Notional Principal Amount


DEFINITION of 'Notional Principal Amount'

In an interest rate swap, the predetermined dollar amounts on which the exchanged interest payments are based. Notional principal never changes hands in the transaction, which is why it is considered notional, or theoretical. Neither party pays or receives the notional principal amount at any time; only interest rate payments change hands.

BREAKING DOWN 'Notional Principal Amount'

For example, two companies might enter into an interest rate swap contract as follows:

-For three years, Company A pays Company B 5% interest per year on a notional principal amount of $10 million.

-For the same three years, Company B pays Company A the one-year LIBOR rate on the same notional principal amount of $10 million.

This would be considered a plain vanilla interest rate swap because one party pays interest at a fixed rate on the notional principal amount and the other party pays interest at a floating rate on the same notional principal amount.

  1. LIBOR

    LIBOR or ICE LIBOR (previously BBA LIBOR) is a benchmark rate ...
  2. Interest Rate Swap

    An agreement between two parties (known as counterparties) where ...
  3. Floating Interest Rate

    An interest rate that is allowed to move up and down with the ...
  4. Liability Swap

    An exchange of debt related interest rates between two parties ...
  5. BOBL Futures Contract

    A futures contract with medium term debt that is issued by the ...
  6. Notional Value

    The total value of a leveraged position's assets. This term is ...
Related Articles
  1. Options & Futures

    An Introduction To Swaps

    Learn how these derivatives work and how companies can benefit from them.
  2. Charts & Patterns

    Introduction To Counterparty Risk

    Unlike a funded loan, the exposure from a credit derivative is complicated. Find out everything you need to know about counterparty risk.
  3. Active Trading

    An In-Depth Look At The Swap Market

    The swap market plays an important role in the global financial marketplace; find out what you need to know about it.
  4. Forex Education

    Currency Swap Basics

    Find out what makes currency swaps unique and slightly more complicated than other types of swaps.
  5. Active Trading

    How Companies Use Derivatives To Hedge Risk

    Derivatives can reduce the risks associated with changes in foreign exchange rates, interest rates and commodity prices.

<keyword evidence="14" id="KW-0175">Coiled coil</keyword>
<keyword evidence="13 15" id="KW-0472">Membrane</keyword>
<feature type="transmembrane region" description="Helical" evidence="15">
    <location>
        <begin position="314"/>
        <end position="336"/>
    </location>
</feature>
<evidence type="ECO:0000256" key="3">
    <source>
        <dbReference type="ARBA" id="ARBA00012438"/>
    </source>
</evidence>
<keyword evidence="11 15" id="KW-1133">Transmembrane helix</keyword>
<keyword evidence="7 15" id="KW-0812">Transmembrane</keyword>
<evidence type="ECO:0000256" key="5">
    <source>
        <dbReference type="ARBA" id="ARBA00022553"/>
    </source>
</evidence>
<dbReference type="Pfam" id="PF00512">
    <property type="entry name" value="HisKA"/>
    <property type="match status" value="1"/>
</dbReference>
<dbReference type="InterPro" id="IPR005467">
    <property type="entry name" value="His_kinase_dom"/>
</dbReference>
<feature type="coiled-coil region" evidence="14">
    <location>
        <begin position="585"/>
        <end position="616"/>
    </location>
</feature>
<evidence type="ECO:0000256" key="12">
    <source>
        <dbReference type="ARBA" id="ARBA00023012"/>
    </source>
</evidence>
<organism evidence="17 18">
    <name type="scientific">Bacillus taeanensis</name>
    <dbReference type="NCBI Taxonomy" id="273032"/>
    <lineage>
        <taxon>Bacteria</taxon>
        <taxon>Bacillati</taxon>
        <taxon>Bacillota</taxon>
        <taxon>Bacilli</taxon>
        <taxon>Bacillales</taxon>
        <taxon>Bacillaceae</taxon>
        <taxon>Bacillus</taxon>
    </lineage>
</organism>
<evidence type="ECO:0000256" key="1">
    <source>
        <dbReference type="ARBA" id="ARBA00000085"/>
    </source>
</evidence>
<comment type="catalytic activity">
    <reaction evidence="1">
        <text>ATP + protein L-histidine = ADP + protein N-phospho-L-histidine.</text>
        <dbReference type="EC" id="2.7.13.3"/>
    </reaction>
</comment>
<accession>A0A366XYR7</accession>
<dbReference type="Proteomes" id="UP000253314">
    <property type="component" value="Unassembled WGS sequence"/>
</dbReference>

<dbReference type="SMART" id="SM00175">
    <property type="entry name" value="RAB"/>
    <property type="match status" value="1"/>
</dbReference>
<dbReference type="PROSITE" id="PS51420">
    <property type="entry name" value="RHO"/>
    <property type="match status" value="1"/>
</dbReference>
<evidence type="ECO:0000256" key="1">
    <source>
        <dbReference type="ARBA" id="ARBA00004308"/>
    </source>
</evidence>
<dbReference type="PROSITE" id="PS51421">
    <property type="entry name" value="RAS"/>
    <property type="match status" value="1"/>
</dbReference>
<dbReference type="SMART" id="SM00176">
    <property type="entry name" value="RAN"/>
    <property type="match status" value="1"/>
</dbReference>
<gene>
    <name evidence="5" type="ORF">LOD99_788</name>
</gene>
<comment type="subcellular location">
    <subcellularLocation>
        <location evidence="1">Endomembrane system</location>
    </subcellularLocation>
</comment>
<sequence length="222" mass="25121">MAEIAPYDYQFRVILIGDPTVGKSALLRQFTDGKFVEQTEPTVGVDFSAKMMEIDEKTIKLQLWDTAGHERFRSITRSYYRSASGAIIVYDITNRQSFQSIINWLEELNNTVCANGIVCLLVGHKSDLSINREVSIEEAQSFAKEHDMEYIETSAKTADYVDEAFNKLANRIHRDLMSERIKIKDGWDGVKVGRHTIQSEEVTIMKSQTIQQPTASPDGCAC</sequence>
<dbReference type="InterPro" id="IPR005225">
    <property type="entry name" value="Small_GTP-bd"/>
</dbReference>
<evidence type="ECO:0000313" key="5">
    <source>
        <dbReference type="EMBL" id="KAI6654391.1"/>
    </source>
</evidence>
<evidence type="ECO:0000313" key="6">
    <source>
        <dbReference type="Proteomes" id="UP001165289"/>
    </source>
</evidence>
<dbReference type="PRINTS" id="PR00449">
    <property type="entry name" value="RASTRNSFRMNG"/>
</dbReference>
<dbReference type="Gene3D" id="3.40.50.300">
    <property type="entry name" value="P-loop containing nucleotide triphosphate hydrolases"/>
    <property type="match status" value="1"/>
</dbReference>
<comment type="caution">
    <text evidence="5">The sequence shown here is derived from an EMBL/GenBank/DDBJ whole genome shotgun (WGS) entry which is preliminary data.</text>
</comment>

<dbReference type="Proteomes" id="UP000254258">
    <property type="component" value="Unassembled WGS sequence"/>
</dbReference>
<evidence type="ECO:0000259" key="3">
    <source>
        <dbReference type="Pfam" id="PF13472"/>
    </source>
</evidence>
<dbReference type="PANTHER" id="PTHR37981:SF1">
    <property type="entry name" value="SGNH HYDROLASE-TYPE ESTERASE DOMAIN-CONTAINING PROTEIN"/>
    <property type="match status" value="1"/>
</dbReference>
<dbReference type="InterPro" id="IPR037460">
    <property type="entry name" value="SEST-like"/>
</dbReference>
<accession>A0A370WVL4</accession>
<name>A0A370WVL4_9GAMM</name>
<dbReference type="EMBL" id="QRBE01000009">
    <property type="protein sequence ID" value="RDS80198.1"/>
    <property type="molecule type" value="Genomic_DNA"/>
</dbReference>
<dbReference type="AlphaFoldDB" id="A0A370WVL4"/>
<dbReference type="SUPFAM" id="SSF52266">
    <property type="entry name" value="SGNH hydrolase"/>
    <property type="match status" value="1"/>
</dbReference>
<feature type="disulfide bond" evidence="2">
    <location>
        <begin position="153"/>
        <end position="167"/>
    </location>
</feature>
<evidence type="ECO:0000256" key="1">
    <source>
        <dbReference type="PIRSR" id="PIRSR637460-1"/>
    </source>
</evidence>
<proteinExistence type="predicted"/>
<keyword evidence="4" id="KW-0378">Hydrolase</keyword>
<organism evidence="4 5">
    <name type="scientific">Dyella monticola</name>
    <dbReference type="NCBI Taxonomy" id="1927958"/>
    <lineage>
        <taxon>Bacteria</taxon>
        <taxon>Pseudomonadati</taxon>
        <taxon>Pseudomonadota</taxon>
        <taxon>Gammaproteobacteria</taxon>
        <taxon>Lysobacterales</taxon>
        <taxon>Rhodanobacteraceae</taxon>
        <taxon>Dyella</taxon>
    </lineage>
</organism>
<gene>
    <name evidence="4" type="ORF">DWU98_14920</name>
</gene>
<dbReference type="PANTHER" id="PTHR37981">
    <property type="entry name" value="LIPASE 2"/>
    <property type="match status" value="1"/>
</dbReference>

6. Fundamental Analysis

    Using Decision Trees In Finance

    A decision tree provides a comprehensive framework to review the alternative scenarios and consequences a decision may lead to.
  7. Bonds & Fixed Income

    Credit Default Swaps: An Introduction

    This derivative can help manage portfolio risk, but it isn't a simple vehicle.
  8. Economics

    Currency Swap Basics

    A currency swap involves two parties exchanging a notional principal and interest to gain exposure to a desired currency.
  9. Economics

    5 Ways to Play the Stock Market after an Interest Rate Hike

    When the Fed will raises rates is still the unknown, but if it happens investors can benefit. Financials, consumer and growth stocks should do well.
  10. Investing Basics

    What Does Plain Vanilla Mean?

    Plain vanilla is a term used in investing to describe the most basic types of financial instruments.
  1. What does the notional principal of a derivative contract refer to?

    The notional principal amount of a derivative refers to the nominal, or predetermined, value used to calculate payments made ... Read Full Answer >>
  2. How can a company hedge with currency swaps?

    Currency swaps exist because there are disparate costs in the credit markets of two different countries. A company in a currency ... Read Full Answer >>
  3. What are the main risks associated with trading derivatives?

    The primary risks associated with trading derivatives are market, counterparty, liquidity and interconnection risks. Derivatives ... Read Full Answer >>
  4. Should you calculate Value at Risk (VaR) for counterparty credit risk?

    Value at risk (VaR) calculations may be helpful for risk management when trading credit default swaps and other derivatives ... Read Full Answer >>
  5. For what financial instruments is a modified duration relevant?

    The modified duration is a formula used to calculate the percent change in the price of a financial instrument when there ... Read Full Answer >>
  6. What is the difference between derivatives and swaps?

    Derivatives are securities with prices dependent on one or multiple underlying assets. Common derivatives include forward ... Read Full Answer >>

You May Also Like

Hot Definitions
  1. Barefoot Pilgrim

    A slang term for an unsophisticated investor who loses all of his or her wealth by trading equities in the stock market. ...
  2. Quick Ratio

    The quick ratio is an indicator of a company’s short-term liquidity. The quick ratio measures a company’s ability to meet ...
  3. Black Tuesday

    October 29, 1929, when the DJIA fell 12% - one of the largest one-day drops in stock market history. More than 16 million ...
  4. Black Monday

    October 19, 1987, when the Dow Jones Industrial Average (DJIA) lost almost 22% in a single day. That event marked the beginning ...
  5. Monetary Policy

    Monetary policy is the actions of a central bank, currency board or other regulatory committee that determine the size and ...
  6. Indemnity

    Indemnity is compensation for damages or loss. Indemnity in the legal sense may also refer to an exemption from liability ...
Trading Center